Create code coverage reports for iOS unit tests using new Xcode 7 code coverage feature.

The Old Way

I’ll start with back reference to another post I wrote earlier, which describes the process of getting code coverage reports using good old gcov.

To try out the old approach checkout this repository and run the scripts.

# Run tests with gcov instrumentation

# Generate Cobertura coverage report (output is gcov-report.xml)

# Generate HTML report (output is lcov-reports)

There’s nothing new inside those scripts, same stuff as described in the previous blog post. Run these with Xcode 6 and make sure that everything works almost as expected.

Don’t worry if you already trashed Xcode 6 and switched to Xcode 7. You still can run all the same scripts. The only problem is that will fail, that’s not critical but is a first sign of trouble.

The real problem is that there’s no coverage information available for Swift code. That’s because there are no gcda and gcno files generated for Swift.

# For Model.swift

# For XCTestCase+GCovFlush.m

So Apple is slowly deprecating gcov after all.

Profile Data

What should we use to get test coverage reports for Swift code?

Apple is switching to a new Coverage Mapping Format and Profile Data format.

LLVM toolset comes with a number of tools to work with profile data format, specifically llvm-cov. This tool can analyze profile data and instrumented app binary and emit code coverage data in more human-friendly format. But first we need to get profile data generated and app binary instrumented.

Gather Profile Data

With Xcode 7 it’s a much easier task. Instead of specifying 3 build settings xcodebuild now has a single flag called -enableCodeCoverage and all you have to do is set it to YES.

xcodebuild test \
    -project MixAndMatchTests.xcodeproj\
    -scheme MixAndMatchTests \
    -sdk iphonesimulator \
    -configuration Debug \
    -enableCodeCoverage YES

The from GitHub repository is more detailed version of the script below. Feel free to just run ./

Setting -enableCodeCoverage flag to YES is essentially the same as checking the “Gather coverage data” checkbox in Xcode scheme settings.

Gather coverage data

Convert Profile Data

OK, so now profile data is generated and we have an instrumented binary available at out disposal. The question is where do we find the binary and profile data?

Both instrumented binary and profile data are sitting inside derived data directory. We can get derived data path from build settings.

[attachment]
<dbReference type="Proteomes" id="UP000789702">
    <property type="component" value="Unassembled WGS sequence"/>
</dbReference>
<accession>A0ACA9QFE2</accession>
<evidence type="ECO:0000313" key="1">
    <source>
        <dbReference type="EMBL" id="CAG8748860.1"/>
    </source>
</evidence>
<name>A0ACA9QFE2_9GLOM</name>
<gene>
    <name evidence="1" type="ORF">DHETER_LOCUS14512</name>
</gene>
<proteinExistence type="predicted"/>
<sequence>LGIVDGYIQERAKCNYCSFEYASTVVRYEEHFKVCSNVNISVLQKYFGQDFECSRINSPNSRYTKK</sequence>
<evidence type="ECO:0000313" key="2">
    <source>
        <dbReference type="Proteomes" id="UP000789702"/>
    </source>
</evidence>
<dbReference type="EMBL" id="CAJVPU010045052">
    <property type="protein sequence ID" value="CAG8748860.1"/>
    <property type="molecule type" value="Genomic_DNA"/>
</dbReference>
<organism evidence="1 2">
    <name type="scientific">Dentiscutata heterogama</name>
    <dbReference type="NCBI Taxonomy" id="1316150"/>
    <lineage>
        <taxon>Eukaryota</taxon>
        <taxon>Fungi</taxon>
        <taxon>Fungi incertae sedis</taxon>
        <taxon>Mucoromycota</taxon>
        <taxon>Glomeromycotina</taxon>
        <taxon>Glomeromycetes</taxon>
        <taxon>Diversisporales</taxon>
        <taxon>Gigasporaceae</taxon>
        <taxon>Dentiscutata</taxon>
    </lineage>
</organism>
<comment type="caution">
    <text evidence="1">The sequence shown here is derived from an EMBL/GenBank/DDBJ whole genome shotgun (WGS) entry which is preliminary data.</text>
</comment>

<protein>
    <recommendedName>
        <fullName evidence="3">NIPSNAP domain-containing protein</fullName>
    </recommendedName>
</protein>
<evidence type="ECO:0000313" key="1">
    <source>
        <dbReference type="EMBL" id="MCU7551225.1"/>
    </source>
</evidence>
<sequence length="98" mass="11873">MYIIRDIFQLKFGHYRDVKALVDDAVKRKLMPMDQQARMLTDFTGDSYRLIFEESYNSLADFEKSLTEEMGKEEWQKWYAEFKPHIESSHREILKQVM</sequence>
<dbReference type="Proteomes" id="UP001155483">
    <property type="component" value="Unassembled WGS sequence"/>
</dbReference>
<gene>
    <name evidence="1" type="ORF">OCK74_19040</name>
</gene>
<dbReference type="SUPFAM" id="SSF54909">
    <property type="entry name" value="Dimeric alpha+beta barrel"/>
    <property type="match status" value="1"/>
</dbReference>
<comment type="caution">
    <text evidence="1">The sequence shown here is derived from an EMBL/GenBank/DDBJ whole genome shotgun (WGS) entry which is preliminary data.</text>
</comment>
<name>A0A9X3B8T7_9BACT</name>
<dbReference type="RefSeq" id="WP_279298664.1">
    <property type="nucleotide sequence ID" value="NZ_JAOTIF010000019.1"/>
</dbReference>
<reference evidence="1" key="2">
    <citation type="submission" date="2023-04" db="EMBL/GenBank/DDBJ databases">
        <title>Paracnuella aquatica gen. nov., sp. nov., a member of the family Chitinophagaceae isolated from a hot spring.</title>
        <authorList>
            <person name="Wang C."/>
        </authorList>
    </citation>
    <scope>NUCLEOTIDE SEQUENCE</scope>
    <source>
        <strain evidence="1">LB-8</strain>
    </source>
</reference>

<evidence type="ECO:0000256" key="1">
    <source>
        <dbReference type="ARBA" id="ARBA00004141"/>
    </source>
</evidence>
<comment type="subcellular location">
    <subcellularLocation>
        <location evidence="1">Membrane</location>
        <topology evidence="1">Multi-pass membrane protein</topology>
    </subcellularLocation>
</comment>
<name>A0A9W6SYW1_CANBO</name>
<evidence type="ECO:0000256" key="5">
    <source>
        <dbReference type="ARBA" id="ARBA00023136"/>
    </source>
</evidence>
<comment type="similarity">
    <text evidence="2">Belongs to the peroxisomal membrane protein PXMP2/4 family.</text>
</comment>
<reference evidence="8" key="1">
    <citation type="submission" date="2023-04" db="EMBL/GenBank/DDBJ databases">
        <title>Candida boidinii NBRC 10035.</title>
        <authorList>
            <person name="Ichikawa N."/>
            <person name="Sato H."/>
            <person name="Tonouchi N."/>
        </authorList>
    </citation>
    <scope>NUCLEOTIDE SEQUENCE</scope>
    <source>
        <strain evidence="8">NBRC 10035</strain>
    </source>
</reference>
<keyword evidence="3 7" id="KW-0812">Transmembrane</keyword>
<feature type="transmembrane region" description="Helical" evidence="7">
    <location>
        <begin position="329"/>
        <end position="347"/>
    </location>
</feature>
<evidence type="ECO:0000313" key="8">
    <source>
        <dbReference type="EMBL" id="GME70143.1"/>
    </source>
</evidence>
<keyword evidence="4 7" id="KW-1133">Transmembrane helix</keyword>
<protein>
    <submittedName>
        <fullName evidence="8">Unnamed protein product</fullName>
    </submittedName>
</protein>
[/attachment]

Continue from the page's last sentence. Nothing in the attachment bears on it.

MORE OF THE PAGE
# Get build settings
xcodebuild -project MixAndMatchTests.xcodeproj \
    -scheme MixAndMatchTests \
    -sdk iphonesimulator \
    -configuration Debug \
    -showBuildSettings > ${BUILD_SETTINGS}

# Project Temp Root ends up with /Build/Intermediates/
PROJECT_TEMP_ROOT=$(grep -m1 PROJECT_TEMP_ROOT ${BUILD_SETTINGS} | cut -d= -f2 | xargs)

Let’s look for profile data first. From Apple forums we know that we are looking for Coverage.profdata file, so let’s just find it.

PROFDATA=$(find ${PROJECT_TEMP_ROOT} -name "Coverage.profdata")

Looking for binary is similar, we use the fact that it’s sitting inside app bundle, e.g.

BINARY=$(find ${PROJECT_TEMP_ROOT} -path "*")

Note: You shouldn’t use -derivedDataPath or CONFIGURATION_BUILD_DIR option when running xcodebuild for testing. Having build directory and derived data directory in custom locations will cause some problems for open source tools which I’ll talk later in this article.

OK, so we got both path to binary and path to profile data, let’s feed those to llvm-cov now.

xcrun llvm-cov show \
    -instr-profile ${PROFDATA} \

What you see now is a detailed coverage data. To get a short summary, let’s use report option instead of show.

xcrun llvm-cov report \
    -instr-profile ${PROFDATA} \

# Output
Filename                    Regions    Miss   Cover Functions  Executed
...usr/include/MacTypes.h         0       0    nan%         0      nan%         0       0    nan%         0      nan%
...r/include/sys/_types.h         0       0    nan%         0      nan%
...tchTests/AppDelegate.m        17       6  64.71%         7    42.86%
...DetailViewController.m         8       8   0.00%         4     0.00%
...MasterViewController.m        30      25  16.67%        10    40.00%
...MatchTests/Model.swift         1       0 100.00%         1   100.00%
...MatchTests/ObjCModel.m         1       0 100.00%         1   100.00%
...ixAndMatchTests/main.m         3       0 100.00%         1   100.00%
TOTAL                            60      39  35.00%        24    41.67%

Yes! A nice colorized (at least for me) output! Check script for a cleaner version of the shell script.